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Acquisition Machines

This is off-topic from my usual technology geek focus, but it was prompted by reading a blog post Never Invent Here: the even-worse sibling of “Not Invented Here” by Michael O. Church, which reminded me of some things I’ve observed.

My experience of Never-Invent-Here has fortunately been brief and infrequent, and of a specific kind, but I know exactly why it happens and how to recognise it and what to do about it. It’s kind of inevitable.

When your exciting, innovation-happy employer has reached a kind of peak, and has a bunch of customers paying a steady revenue stream, and there’s no more inventing to do, they get acquired by what I call an Acquisition Machine (AM). These serve the opposite purpose to a VC, in that they get in at the top floor instead of the ground floor. They come in at the end of the story. They are 100% risk averse.

An AM has a large-ish technical staff, all former inventors from the mature companies they’ve gobbled up (having fired all the other staff). They never intentionally invent anything in-house. They almost never hire anyone new. The tech staff are only there to put out fires in old products for old customers (only the ones covered by maintenance contracts – that existing stream of revenue is the entire focus of the business).

So you may find yourself as one of those technical staff. You basically work in a museum now. The only projects that come up are “consolidation” efforts: making several old products look like one. In fact the management may just be inventing busy-work to keep you distracted during the down time. That’s cool! You can pitch approaches that involve the latest technologies, get skilled up. Play-act at inventing for a while.

Look at the world from the AM’s perspective. They’re terrified, risk-averse owners of shares that are never going to get back to what they were worth in 1999. They have a choice:

a) Bet on something invented in-house by one of these excitement-starved nerds we employ, and go to all the trouble of marketing it… OMG this sounds difficult and it probably won’t work… no way of estimating how much it will cost in total or how much we’ll ever make. Let’s not.

b) Buy an entire product-business-unit, something already proven, with customers already paying for it, something that is already clearly quantified with known cash inputs and outputs, whose outgoing management have already helpfully made a list of who you need to keep on and who you can safely lay off! Ready to plug into the machine and slowly drain down, generating cash to go on the pile, ready for the next acquisition.

Which are they going to go for? They are not in this for the excitement! It’s a slow way to grow, but it is a kind of growth. The target company’s old management are running out of exit routes, so they sell up cheap and so the AM does actually make a profit in the end. It just doesn’t do it by inventing anything. There’s no need.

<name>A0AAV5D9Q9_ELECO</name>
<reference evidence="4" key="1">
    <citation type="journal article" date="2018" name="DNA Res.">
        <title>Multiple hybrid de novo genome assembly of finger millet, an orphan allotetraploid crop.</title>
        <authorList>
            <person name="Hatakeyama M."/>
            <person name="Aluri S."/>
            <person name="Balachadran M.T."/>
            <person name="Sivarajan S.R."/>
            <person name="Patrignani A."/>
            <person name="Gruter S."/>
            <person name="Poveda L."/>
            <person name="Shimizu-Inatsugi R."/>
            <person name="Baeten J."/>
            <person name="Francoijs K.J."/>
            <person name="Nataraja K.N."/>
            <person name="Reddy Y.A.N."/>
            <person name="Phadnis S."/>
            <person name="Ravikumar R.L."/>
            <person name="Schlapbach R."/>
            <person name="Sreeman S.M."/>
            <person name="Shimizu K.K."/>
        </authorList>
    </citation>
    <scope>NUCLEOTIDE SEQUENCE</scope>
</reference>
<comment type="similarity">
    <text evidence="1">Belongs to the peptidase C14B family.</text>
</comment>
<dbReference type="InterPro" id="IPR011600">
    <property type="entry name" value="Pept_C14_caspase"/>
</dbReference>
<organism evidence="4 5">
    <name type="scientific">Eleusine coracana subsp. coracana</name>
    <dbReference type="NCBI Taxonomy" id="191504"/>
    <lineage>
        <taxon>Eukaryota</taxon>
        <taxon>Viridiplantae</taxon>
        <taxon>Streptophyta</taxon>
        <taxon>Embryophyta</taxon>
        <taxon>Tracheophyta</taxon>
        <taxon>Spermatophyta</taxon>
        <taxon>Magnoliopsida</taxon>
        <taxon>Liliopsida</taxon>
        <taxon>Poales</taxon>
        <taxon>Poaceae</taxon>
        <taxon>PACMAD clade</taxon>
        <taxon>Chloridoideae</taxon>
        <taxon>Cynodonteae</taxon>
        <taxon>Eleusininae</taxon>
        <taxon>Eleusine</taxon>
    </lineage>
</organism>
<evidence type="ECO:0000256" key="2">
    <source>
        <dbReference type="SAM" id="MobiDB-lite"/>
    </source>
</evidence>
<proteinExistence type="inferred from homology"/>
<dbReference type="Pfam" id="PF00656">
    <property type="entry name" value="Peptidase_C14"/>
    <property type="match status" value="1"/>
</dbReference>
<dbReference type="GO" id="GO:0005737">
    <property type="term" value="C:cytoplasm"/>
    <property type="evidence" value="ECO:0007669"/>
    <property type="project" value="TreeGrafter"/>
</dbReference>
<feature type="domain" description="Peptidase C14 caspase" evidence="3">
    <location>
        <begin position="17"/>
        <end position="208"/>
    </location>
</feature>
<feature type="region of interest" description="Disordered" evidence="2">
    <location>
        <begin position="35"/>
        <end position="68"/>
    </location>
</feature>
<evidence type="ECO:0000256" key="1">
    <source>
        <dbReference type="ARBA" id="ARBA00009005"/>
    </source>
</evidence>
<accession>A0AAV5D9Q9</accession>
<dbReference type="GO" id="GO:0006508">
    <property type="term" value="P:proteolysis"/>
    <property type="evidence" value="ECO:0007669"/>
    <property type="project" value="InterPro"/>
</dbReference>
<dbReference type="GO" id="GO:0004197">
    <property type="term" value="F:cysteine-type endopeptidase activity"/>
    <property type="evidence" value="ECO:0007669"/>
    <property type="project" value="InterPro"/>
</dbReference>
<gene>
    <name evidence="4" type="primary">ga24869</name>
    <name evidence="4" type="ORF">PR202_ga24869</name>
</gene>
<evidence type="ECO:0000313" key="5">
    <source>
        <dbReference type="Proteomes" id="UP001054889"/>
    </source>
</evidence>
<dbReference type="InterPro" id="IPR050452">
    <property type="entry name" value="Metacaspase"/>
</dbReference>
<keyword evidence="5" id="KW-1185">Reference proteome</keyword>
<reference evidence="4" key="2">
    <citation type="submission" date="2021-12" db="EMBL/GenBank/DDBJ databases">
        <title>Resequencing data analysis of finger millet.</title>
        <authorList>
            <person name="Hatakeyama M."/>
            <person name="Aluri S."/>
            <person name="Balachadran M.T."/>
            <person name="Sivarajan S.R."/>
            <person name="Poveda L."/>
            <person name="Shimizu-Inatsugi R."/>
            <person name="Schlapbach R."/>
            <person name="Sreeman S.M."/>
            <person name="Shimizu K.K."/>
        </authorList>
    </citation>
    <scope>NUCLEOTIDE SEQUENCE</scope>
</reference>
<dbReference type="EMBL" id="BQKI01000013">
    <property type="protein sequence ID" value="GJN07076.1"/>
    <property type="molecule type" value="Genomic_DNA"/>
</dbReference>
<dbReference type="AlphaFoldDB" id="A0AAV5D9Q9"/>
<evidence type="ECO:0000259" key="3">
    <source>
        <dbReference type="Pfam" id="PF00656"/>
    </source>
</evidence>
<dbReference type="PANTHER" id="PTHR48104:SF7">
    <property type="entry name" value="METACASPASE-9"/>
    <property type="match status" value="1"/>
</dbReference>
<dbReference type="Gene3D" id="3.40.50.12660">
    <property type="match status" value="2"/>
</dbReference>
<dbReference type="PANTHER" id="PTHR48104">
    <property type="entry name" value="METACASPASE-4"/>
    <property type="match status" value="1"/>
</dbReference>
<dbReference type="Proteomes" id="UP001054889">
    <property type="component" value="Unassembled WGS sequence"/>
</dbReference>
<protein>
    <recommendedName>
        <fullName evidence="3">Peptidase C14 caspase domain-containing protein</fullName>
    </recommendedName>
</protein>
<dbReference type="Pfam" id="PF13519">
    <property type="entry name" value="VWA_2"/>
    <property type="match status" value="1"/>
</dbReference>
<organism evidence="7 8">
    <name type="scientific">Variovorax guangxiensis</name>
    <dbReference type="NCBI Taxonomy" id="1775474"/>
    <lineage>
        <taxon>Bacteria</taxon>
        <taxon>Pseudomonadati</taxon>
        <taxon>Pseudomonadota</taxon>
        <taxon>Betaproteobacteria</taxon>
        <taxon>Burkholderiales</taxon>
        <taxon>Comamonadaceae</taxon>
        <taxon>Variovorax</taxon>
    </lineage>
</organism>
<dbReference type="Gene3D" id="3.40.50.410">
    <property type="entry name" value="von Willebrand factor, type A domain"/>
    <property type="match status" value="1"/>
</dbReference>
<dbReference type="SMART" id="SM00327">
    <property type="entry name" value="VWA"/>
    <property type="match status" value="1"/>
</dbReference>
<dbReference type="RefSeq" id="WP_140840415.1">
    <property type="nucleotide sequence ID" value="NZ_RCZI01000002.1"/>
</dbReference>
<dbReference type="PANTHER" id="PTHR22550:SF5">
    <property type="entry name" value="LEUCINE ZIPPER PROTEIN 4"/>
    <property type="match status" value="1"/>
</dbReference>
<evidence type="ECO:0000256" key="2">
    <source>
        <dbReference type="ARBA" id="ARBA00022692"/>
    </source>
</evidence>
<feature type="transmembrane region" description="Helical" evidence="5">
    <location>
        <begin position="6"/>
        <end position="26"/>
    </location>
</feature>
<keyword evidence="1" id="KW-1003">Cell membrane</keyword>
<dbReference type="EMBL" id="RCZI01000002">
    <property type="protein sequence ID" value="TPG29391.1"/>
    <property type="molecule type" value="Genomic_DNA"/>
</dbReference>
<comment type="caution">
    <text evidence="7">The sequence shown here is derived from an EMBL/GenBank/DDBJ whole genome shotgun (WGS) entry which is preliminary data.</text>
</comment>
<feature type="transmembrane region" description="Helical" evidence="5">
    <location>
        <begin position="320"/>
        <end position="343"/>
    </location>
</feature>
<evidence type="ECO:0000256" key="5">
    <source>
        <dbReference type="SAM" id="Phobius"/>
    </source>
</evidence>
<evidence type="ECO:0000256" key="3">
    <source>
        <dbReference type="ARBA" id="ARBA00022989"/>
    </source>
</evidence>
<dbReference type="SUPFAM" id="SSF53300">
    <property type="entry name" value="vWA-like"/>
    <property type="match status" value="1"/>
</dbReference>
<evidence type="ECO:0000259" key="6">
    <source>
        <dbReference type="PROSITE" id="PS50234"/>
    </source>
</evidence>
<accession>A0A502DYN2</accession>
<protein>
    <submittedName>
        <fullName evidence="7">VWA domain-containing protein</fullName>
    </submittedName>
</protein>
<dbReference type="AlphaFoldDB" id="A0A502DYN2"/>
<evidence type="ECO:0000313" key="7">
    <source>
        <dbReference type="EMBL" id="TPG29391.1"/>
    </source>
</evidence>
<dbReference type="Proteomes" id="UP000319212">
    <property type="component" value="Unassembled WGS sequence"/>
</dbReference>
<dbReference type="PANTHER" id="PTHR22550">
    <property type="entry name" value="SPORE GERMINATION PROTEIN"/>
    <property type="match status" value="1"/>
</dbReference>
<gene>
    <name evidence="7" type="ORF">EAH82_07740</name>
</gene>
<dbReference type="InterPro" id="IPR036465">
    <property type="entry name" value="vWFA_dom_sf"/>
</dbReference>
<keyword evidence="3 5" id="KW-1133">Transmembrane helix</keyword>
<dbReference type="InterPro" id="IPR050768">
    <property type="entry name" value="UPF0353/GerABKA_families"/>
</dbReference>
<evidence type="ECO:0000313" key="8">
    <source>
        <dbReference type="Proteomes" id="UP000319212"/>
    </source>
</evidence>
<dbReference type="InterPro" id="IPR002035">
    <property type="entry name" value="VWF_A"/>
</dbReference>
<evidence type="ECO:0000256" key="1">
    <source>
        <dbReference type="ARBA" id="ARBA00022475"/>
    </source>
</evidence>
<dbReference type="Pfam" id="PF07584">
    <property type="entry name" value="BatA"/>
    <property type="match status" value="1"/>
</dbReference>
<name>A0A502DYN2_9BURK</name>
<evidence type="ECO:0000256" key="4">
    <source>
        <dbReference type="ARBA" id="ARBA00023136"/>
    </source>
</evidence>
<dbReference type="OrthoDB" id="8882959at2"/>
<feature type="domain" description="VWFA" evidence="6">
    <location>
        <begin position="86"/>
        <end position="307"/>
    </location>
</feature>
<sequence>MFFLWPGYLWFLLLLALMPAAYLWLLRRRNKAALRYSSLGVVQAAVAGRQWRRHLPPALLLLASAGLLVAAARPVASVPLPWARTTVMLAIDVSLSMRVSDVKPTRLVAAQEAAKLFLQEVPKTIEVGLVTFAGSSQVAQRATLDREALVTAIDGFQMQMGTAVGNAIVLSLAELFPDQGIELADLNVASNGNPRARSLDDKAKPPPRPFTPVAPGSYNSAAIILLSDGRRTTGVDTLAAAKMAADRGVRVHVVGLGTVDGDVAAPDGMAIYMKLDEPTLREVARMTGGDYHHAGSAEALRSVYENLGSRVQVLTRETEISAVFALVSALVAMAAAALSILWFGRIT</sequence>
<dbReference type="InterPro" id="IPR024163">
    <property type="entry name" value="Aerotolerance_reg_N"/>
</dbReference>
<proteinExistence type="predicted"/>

I’m painting an extreme caricature of course – real companies may be somewhere on a spectrum from innovator to AM. Or they may be made up of parts with different degrees of maturity/stagnation. But the more stagnant it is, the worse it will be for anyone who wants to invent new stuff.

So if you are an inventor, and your employer gets bought, look for the signs that you’re stuck inside an AM. If you are, wait until you find a new opportunity elsewhere to start over, and then get the hell out. You can’t “fix” an AM. There’s nothing to fix. They’re just not the kind of business you want to be in. They have their own reason to exist.

  1. March 29, 2015 at 9:17 am

    “Ready to plug into the machine and slowly drain down”

    Sad but very true.

    • earwicker
      March 29, 2015 at 1:26 pm

      Sad in that a story is over, yes, but:

      * All things must pass, all stories have to end somehow.
      * Really there’s a lot of intertwined stories, so the whole uber-story doesn’t end.
      * Plants die and new shoots appear, in a cycle.
      * It’s more about the journey than the destination.
      * In the long run we’re all dead (that’s a cheerful one… thanks, Keynes).

      Some people really like maintenance, making minimal changes to an already-established thing. I’ve done it myself and it can be very satisfying, though obviously more so if it’s something you originally built and feel ownership of. But the itch to build something soon returns, so this is always going to be a cyclical type of activity. It’s inherent in starting a development project that you’re bringing about the eventual end of that project, somehow, at some point.

  2. Just a programmer
    March 29, 2015 at 9:09 pm

    I worked at a company like that with a huge staff of compentent engineers, yet every new area they entered was by acquisition.

    Including a major product upgrade that gave them three years of very poor product quality as the external code was integrated.

    • earwicker
      March 29, 2015 at 9:31 pm

      Yep, that’s the perfect irony – if you insist on using acquisition to grow capability (or market presence), the whole point of that approach being to avoid the risks inherent in building anything yourself, and then you embark on a costly, risky project to “integrate” or “consolidate” the acquired product, you literally have combined the worst of both scenarios. Costly acquisition followed by risky development. What’s the opposite of a win-win?

      OTOH there are problems with any attempt to “reuse” something complex and monolithic, but that topic is probably a whole other blog post by itself.

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